The Accelerated Study in Associate Programs at the City University of New York is widely considered one of the most successful programs in higher education for improving outcomes of low-income students.
Students in CUNY ASAP had a graduation rate 18 percentage points higher compared to their peers not in the program, according to a study by MDRC, a nonprofit education research organization. Three years into the study, researchers found that 25 percent of students in the program were enrolled in a four-year college, compared to 17 percent of the students in the control group.
The outcry, then, over a potential budget cut to the program was to be expected.
The New York City mayor's office includes a $20 million cut to CUNY ASAP in its proposed budget for financial year 2021. The cut would come from temporarily delaying a new cohort of freshmen for the program this fall.
City Council members took to Twitter and local news outlets to complain about the proposal.
“The ASAP program has been a lifeline for students pursuing associate degrees in the face of tremendous hardships,” Councilman Fernando Cabrera told the Bronx Times. “At this critical time when the COVID-19 pandemic is showing us the deadliness and potential fatality of racial disparities, how can we end the programs that lead the way out of poverty?”
Siobhan Dingwall, city hall spokeswoman, said the city had little choice.
"The City has lost billions of dollars in tax revenue due to the pandemic," she said in an emailed statement. "In the face of these dire circumstances, we're focused on saving lives, protecting the health and safety of New Yorkers, and making sure everyone has a roof over their head and enough food to eat. We are currently working with City Council to finalize the budget and will have more to share soon."
CUNY ASAP is one of very few programs in higher education to have received rigorous evaluation by MDRC and to be found to be successful, according to Michael Weiss, senior associate of postsecondary education policy at MDRC.
The nonprofit compared a control group of students to those in the program, which is considered a gold standard for research. The outcomes of the program were huge. Even after eight years, there was still a 10-percentage-point lead in graduation rates for ASAP students. The program was replicated at community colleges in Ohio, with similar success.
"It's been seen as a national beacon," Weiss said. "To have this program that already was seen as exceptional then be proven effective again in a new context is kind of unusual."
But, like many programs aimed at helping students improve their social mobility, CUNY ASAP is expensive. Students in the program receive tuition and fee waivers, monthly transit passes, textbook stipends, tutoring, intensive advising, and career counseling.
CUNY spent about $5,000 more on ASAP students than non-ASAP students when the program first began, according to Weiss. The system has been able to whittle the costs down over the years to about $3,000 more per student compared to those not in the program.
The program is also more cost-effective in the long run when it comes to CUNY students earning degrees. Because students complete their studies more quickly, the costs per degree earned were about $13,400 less for students in CUNY ASAP, according to the MDRC study.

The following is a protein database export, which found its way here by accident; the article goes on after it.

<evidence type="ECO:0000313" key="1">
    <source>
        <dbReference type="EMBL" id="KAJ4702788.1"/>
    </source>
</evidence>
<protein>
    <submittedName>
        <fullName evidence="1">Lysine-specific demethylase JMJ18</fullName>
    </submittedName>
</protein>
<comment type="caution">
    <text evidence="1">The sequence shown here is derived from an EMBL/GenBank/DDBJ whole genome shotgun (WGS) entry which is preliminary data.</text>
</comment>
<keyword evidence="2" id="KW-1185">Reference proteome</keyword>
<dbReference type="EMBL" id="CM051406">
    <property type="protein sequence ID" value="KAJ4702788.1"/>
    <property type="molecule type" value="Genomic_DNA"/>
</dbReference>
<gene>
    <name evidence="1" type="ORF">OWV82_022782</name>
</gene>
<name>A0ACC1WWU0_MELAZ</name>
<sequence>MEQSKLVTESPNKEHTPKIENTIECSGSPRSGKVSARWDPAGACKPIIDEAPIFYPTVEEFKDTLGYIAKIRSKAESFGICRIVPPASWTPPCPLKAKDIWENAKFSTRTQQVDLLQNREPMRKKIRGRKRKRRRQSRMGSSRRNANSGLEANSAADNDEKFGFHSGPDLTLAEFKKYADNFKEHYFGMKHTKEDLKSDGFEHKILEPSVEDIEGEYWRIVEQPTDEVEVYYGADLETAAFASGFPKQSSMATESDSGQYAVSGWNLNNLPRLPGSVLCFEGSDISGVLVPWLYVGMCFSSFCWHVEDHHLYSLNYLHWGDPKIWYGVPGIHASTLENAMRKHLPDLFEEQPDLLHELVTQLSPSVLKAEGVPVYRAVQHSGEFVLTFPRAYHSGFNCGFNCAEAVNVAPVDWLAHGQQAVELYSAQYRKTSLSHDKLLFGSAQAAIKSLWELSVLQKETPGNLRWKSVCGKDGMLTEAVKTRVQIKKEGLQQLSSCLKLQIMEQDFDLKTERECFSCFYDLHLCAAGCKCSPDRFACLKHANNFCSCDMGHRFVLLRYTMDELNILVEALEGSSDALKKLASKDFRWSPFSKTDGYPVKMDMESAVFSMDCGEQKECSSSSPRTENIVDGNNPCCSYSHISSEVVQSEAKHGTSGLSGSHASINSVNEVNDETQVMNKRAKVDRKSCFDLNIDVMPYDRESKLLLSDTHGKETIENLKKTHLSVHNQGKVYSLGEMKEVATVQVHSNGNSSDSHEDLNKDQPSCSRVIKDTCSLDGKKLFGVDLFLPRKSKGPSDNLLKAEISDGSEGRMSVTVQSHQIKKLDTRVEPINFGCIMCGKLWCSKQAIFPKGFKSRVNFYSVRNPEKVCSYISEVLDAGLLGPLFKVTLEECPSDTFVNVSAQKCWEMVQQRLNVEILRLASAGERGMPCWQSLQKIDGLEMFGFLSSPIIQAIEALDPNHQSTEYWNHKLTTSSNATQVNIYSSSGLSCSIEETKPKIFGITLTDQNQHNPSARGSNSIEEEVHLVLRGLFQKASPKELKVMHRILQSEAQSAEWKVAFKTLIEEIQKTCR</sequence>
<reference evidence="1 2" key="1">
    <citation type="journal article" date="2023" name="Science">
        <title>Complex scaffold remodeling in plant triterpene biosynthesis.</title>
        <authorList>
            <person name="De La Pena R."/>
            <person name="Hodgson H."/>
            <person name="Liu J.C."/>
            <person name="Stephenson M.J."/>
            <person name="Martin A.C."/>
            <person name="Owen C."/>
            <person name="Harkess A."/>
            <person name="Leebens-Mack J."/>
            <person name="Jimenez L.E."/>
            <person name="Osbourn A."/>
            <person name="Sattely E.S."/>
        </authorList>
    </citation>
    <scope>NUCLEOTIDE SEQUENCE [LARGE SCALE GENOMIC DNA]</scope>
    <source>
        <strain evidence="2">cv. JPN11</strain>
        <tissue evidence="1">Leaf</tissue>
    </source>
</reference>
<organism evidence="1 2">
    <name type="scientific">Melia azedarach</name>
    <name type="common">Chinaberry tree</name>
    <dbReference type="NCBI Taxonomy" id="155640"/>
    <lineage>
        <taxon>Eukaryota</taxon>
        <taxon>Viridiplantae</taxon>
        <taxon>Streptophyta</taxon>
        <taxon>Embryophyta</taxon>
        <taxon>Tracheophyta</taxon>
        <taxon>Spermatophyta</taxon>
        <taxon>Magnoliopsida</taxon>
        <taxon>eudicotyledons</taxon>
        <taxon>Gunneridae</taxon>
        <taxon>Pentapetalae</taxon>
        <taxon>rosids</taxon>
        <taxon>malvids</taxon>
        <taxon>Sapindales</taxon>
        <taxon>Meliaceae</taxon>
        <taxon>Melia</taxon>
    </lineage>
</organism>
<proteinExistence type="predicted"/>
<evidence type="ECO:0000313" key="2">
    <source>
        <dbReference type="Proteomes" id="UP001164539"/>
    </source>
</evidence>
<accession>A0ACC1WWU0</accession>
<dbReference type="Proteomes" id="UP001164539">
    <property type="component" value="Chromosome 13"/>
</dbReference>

CUNY officials did not respond to requests for comment by deadline.
Other higher education experts are also unhappy about the pending cuts and worry what it could mean for similar programs at other colleges.
"Truly, I'm devastated to hear that it is potentially on the chopping block," said Thomas Brock, director of the Community College Research Center at Columbia University's Teachers College. "I would just hope that perhaps the city could be more creative or entrepreneurial."
Brock hopes the city will work with philanthropies to find funding to fill any spending gaps created by the budget cut.
"I really understand the budget crisis in New York," he said. "But here’s an example of a program that we know, as a fact, makes a substantial difference and actually saves taxpayers [money] in the long run."
Brock and others worry the proposed cut could foreshadow other funding reductions for similar student success programs and services elsewhere due to the coronavirus-induced recession.
"I think we’re going to see this trend all around the country," Brock said, adding that he is worried that cuts will go beyond specialized programs to core services at community colleges, such as instruction and basic student services.
"Greater reductions in these kinds of services leads to reductions in student outcomes," he continued. "I absolutely think there are long-term consequences."
Weiss hopes the budget cut isn't a canary in the coal mine. He said he expected ASAP to be modeled by other institutions and to be "spreading like wildfire" due to its proven effectiveness, but that did not happen because of the high costs of administering and maintaining the program. Cuts to the program could also deter other colleges from implementing the model.
Brock and others argue that student success programs such as ASAP benefit communities and employers, especially during times of economic uncertainty.
"Higher education is an investment in people. It helps create this kind of prosperity that I think we all are looking for," he said. "While I understand the very real budget pressure, to make cuts here feels to me the exactly wrong move that policy makers should be making."